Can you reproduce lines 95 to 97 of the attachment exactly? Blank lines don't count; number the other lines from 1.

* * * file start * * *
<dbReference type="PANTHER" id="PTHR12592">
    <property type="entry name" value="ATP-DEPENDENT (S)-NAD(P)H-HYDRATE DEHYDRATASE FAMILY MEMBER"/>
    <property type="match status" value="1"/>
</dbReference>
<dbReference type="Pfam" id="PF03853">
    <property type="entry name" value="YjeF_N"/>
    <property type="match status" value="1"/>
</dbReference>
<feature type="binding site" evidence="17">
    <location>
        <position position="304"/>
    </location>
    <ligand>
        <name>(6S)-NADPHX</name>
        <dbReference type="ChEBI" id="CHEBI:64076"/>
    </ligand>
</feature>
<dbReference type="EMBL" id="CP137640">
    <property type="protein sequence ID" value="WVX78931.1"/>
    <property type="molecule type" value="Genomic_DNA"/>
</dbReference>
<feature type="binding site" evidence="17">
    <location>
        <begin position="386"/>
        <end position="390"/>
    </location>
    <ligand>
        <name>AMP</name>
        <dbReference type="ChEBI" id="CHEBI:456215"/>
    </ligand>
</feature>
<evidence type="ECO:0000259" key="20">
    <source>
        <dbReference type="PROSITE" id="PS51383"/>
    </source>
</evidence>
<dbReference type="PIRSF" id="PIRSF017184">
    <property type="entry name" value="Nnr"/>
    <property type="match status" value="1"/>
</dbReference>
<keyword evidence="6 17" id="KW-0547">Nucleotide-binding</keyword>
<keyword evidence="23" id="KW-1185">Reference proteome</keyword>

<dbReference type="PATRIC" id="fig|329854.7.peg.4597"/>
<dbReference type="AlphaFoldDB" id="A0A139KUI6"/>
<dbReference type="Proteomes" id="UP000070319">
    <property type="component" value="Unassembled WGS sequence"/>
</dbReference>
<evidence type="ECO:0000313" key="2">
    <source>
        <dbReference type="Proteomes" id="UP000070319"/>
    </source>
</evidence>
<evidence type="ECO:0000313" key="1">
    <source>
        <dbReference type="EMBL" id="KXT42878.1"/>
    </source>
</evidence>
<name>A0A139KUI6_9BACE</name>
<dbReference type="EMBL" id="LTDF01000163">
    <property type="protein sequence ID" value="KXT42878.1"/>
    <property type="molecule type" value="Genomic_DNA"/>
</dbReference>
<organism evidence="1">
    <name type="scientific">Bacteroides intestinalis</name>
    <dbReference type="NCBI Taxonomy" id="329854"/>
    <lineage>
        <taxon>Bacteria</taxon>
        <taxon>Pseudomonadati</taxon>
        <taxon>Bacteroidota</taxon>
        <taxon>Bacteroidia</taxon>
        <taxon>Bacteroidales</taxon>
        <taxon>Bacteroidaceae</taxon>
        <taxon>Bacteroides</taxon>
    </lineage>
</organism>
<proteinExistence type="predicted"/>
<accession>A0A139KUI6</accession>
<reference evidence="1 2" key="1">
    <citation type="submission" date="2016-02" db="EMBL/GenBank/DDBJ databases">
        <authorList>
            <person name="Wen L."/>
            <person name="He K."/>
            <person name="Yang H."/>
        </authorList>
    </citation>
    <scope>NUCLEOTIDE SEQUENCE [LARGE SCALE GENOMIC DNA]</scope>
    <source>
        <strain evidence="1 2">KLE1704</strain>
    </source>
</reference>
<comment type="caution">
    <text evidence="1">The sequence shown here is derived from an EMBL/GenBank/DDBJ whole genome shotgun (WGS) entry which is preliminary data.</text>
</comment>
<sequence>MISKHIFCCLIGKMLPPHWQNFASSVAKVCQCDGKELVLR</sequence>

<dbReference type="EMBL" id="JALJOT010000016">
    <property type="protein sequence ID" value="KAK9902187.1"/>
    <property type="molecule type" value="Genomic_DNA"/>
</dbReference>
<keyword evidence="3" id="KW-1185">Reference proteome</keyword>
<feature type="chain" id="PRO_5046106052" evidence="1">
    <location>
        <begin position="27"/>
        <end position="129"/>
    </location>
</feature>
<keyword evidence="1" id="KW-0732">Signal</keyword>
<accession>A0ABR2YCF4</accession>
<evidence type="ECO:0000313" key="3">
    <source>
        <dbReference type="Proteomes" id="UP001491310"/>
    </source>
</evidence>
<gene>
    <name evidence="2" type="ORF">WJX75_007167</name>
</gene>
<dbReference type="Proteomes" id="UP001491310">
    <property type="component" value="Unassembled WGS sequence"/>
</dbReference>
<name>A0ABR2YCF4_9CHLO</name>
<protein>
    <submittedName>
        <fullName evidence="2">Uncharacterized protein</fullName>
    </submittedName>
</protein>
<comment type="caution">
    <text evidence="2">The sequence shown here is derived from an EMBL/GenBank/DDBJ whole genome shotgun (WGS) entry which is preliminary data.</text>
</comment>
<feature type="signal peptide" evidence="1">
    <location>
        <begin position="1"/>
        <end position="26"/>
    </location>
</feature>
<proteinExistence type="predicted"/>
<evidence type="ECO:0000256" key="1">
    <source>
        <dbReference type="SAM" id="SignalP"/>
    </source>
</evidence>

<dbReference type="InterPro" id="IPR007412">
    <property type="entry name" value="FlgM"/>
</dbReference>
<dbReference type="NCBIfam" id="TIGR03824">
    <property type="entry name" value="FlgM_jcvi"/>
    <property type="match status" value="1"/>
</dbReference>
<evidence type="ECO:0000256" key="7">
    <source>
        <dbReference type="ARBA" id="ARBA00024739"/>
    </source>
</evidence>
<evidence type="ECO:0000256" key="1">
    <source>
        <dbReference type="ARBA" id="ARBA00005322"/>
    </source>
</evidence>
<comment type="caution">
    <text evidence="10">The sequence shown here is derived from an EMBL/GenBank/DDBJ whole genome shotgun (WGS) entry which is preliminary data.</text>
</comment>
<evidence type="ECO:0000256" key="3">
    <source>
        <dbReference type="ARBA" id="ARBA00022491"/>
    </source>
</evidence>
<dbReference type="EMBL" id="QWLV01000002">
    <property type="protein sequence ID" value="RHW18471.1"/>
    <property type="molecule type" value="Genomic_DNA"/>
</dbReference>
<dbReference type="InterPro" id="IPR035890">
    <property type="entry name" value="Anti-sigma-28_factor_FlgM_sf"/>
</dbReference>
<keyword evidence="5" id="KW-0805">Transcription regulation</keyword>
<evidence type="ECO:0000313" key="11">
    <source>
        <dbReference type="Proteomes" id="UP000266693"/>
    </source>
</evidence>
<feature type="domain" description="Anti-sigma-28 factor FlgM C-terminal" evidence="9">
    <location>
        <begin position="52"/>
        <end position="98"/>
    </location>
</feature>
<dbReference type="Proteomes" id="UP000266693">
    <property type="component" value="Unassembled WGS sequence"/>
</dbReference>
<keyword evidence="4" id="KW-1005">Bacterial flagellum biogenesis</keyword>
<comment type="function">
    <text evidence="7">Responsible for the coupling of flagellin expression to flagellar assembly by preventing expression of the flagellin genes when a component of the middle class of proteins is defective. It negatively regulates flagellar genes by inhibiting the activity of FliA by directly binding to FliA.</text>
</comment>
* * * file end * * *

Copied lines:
<dbReference type="EMBL" id="JALJOT010000016">
    <property type="protein sequence ID" value="KAK9902187.1"/>
    <property type="molecule type" value="Genomic_DNA"/>